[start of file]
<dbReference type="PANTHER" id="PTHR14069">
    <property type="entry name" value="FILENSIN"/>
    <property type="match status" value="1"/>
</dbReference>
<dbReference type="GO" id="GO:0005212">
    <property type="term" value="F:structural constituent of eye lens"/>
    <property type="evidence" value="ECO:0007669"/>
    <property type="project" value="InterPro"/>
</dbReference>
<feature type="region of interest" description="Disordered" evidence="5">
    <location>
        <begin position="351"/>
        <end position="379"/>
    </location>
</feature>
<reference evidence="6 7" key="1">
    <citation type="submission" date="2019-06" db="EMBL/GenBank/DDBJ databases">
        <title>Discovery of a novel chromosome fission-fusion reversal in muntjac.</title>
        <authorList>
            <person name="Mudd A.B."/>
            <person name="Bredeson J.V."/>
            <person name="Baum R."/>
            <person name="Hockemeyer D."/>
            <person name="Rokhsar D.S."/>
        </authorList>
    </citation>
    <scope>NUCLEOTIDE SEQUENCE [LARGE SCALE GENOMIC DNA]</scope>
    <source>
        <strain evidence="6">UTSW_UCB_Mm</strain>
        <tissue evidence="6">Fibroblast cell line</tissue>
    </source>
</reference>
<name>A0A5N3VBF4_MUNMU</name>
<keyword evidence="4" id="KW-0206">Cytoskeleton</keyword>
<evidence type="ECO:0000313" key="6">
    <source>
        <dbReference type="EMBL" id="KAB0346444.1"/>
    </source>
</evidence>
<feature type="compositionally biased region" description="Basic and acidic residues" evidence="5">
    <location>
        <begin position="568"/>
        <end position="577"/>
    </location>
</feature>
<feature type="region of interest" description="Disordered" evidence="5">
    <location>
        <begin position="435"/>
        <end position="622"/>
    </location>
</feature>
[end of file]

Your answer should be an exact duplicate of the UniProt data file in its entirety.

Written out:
<dbReference type="PANTHER" id="PTHR14069">
    <property type="entry name" value="FILENSIN"/>
    <property type="match status" value="1"/>
</dbReference>
<dbReference type="GO" id="GO:0005212">
    <property type="term" value="F:structural constituent of eye lens"/>
    <property type="evidence" value="ECO:0007669"/>
    <property type="project" value="InterPro"/>
</dbReference>
<feature type="region of interest" description="Disordered" evidence="5">
    <location>
        <begin position="351"/>
        <end position="379"/>
    </location>
</feature>
<reference evidence="6 7" key="1">
    <citation type="submission" date="2019-06" db="EMBL/GenBank/DDBJ databases">
        <title>Discovery of a novel chromosome fission-fusion reversal in muntjac.</title>
        <authorList>
            <person name="Mudd A.B."/>
            <person name="Bredeson J.V."/>
            <person name="Baum R."/>
            <person name="Hockemeyer D."/>
            <person name="Rokhsar D.S."/>
        </authorList>
    </citation>
    <scope>NUCLEOTIDE SEQUENCE [LARGE SCALE GENOMIC DNA]</scope>
    <source>
        <strain evidence="6">UTSW_UCB_Mm</strain>
        <tissue evidence="6">Fibroblast cell line</tissue>
    </source>
</reference>
<name>A0A5N3VBF4_MUNMU</name>
<keyword evidence="4" id="KW-0206">Cytoskeleton</keyword>
<evidence type="ECO:0000313" key="6">
    <source>
        <dbReference type="EMBL" id="KAB0346444.1"/>
    </source>
</evidence>
<feature type="compositionally biased region" description="Basic and acidic residues" evidence="5">
    <location>
        <begin position="568"/>
        <end position="577"/>
    </location>
</feature>
<feature type="region of interest" description="Disordered" evidence="5">
    <location>
        <begin position="435"/>
        <end position="622"/>
    </location>
</feature>